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Updated autoupdater-readme.txt with manifest signing details.

Ryan C. Gordon 3 years ago
1 changed files with 46 additions and 6 deletions
  1. +46

+ 46
- 6
autoupdater-readme.txt View File

@@ -1,7 +1,8 @@
The updater program's code is public domain. The rest of ioquake3 is not.

The source code to the autoupdater is in the code/autoupdater directory.
There is a small piece of code in ioquake3 itself at startup, too.
There is a small piece of code in ioquake3 itself at startup, too; this is
in code/sys/sys_autoupdater.c ...

(This is all Unix terminology, but similar approaches on Windows apply.)

@@ -20,8 +21,14 @@ The basic flow looks like this:
- The updater downloads a manifest from a known URL over https://, using
libCurl. The base URL is platform-specific (it might be, or, whatever).
The url might have other features, like a updater version or a specific
product name, etc.
The manifest is at $BASEURL/manifest.txt
- The manifest looks like this: three lines per file...
- The updater also downloads $BASEURL/manifest.txt.sig, which is a digital
signature for the manifest. It checks the manifest against this signature
and a known public RSA key; if the manifest doesn't match the signature,
the updater refuses to continue.
- The manifest looks like this: three lines per item...

@@ -105,13 +112,46 @@ Failure points:
- If an update bricks ioquake3 to the point where it can't run the updater,
running the updater directly should let it recover (assuming a future update
fixes the problem).
- If the download server is compromised, they would need the private key
(not stored on the download server) to alter the manifest to serve
compromised files to players. If they try to change a file or the manifest,
the updater will know to abort without updating anything.
- If the private key is compromised, we generate a new one, ship new
installers with an updated public key, and re-sign the manifest with the
new private key. Existing installations will never update again until they
do a fresh install, or at least update their copy of the public key.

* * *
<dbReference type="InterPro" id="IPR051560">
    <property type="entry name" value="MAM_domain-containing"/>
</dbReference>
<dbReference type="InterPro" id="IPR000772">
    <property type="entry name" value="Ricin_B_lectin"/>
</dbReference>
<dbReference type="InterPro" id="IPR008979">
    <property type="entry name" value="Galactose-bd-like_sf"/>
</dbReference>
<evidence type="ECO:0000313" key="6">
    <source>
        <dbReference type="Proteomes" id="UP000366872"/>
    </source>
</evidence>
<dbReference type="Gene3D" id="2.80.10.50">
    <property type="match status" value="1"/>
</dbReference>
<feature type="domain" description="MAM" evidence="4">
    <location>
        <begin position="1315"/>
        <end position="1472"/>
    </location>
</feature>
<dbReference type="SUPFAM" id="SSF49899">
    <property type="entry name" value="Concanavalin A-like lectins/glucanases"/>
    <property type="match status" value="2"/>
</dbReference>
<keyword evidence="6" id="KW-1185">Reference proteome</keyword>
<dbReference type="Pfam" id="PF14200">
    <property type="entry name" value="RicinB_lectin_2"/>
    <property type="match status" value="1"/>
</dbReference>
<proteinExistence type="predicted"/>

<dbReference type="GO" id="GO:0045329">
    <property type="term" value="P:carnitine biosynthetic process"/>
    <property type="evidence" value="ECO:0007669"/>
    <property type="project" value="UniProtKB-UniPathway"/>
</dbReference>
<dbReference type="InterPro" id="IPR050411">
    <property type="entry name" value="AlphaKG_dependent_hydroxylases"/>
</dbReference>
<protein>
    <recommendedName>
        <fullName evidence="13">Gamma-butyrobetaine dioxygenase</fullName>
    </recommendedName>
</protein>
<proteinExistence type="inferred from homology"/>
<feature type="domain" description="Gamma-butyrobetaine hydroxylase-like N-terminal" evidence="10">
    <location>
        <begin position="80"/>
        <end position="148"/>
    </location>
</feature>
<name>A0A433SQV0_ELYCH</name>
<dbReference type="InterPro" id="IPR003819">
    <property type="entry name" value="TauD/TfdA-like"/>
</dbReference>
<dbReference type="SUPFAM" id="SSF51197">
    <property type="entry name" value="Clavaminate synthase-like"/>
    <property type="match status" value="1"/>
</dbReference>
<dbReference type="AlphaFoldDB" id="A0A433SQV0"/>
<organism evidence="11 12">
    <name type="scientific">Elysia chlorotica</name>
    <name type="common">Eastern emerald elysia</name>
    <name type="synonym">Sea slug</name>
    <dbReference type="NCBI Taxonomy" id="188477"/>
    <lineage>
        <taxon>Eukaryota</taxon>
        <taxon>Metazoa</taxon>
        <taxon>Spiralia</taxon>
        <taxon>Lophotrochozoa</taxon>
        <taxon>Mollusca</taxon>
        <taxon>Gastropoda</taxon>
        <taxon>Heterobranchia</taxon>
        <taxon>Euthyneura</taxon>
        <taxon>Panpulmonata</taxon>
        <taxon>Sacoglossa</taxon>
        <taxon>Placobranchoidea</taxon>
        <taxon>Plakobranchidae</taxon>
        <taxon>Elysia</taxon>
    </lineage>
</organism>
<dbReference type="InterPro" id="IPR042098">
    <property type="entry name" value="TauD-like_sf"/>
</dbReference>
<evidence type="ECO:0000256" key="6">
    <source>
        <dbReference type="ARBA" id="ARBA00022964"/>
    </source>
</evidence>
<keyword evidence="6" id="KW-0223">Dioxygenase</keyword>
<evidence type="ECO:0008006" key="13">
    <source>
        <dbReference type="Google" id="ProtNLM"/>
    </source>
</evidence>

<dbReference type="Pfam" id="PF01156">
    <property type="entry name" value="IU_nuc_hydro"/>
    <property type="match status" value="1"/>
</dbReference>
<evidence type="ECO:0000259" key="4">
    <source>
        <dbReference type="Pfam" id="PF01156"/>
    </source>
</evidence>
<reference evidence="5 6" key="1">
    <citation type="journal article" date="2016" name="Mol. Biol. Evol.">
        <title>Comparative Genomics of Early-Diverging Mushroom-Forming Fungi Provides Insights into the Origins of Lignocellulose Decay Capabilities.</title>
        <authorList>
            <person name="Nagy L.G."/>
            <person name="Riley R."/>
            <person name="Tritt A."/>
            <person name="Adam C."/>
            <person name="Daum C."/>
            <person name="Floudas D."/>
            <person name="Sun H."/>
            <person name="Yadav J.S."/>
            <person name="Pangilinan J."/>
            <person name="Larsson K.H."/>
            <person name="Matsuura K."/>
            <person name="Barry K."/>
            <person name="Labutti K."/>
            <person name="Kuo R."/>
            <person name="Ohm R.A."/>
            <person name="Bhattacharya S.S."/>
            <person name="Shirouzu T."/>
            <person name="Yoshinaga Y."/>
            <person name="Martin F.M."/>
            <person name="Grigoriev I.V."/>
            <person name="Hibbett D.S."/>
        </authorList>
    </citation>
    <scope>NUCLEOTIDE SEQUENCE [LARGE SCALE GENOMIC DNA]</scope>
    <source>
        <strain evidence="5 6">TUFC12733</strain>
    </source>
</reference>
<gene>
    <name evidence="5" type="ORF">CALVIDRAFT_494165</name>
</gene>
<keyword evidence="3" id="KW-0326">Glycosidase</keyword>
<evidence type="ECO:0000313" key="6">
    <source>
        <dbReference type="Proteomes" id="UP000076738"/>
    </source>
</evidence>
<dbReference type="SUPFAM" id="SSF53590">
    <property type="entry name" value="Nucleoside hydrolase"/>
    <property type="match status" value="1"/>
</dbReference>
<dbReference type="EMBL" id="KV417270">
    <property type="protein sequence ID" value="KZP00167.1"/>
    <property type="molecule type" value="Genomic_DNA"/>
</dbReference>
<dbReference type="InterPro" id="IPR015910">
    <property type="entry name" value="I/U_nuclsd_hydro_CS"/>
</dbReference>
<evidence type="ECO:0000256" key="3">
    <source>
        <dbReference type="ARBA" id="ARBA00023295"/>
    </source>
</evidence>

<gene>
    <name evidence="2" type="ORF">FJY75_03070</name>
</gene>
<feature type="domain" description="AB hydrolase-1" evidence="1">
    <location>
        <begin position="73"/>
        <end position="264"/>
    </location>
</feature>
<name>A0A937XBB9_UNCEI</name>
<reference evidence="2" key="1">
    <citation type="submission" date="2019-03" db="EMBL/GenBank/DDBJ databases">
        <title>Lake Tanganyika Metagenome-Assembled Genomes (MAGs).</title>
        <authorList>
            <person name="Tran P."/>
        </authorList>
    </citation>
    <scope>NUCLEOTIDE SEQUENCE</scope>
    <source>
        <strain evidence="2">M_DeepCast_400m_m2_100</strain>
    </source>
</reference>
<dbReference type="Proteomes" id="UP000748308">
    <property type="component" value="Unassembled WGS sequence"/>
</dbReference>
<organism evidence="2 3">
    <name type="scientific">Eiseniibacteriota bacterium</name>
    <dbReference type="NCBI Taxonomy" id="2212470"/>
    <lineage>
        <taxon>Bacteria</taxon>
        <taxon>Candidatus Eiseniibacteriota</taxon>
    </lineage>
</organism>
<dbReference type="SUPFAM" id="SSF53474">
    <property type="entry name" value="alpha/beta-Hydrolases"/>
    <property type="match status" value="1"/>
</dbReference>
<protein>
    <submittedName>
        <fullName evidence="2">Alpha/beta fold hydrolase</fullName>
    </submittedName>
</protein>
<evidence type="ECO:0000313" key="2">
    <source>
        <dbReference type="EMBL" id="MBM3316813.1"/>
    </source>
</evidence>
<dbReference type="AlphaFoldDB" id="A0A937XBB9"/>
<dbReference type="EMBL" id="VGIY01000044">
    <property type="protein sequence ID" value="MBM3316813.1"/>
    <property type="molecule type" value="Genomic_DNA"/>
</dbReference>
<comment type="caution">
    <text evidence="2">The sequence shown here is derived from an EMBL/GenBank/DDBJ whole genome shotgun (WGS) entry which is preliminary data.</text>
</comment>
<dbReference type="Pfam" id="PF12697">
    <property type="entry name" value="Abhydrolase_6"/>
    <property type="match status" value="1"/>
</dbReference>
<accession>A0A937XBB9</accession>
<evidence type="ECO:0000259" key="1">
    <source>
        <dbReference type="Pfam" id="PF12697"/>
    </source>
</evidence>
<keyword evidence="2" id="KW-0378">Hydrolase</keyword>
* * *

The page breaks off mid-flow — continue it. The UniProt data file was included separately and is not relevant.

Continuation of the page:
How manifest signing works:

Some admin will generate a public/private key with the rsa_make_keys program,
keeping the private key secret. Using the private key and the rsa_sign
program, the admin will sign the manifest, generating manifest.txt.sig.

The public key ships with the game (adding 270 bytes to the download), the
.sig is downloaded with the manifest by the autoupdater (256 bytes extra
download), then the autoupdater checks the manifest against the signature
with the public key. if the signature isn't valid (the manifest was tampered
with or corrupt), the autoupdater refuses to continue.

If the manifest is to be trusted, it lists sha256 checksums for every file to
download, so there's no need to sign every file; if they can't tamper with the
manifest, they can't tamper with any other file to be updated since the file's
listed sha256 won't match.

If the private key is compromised, we generate new keys and ship new
installers, so new installations will be able to update but existing ones
will need to do a new install to keep getting updates. Don't let the private
key get compromised. The private key doesn't go on a public server. Maybe it
doesn't even live on the admin's laptop hard drive.

If the download server is compromised and serving malware, the autoupdater
will reject it outright if they haven't compromised the private key, generated
a new manifest, and signed it with the private key.

Items to consider for future revisions:
- GPG sign the manifest; if we can be confident that the manifest isn't
compromised, then the sha256 hashes of each file it contains should protect
the rest of the process. As it currently stands, we trust the download
server isn't compromised.
- Maybe put a limit on the number manifest downloads, so we only check once
every hour? Every day?
- Channels? Stable (what everyone gets by default), Nightly (once a day),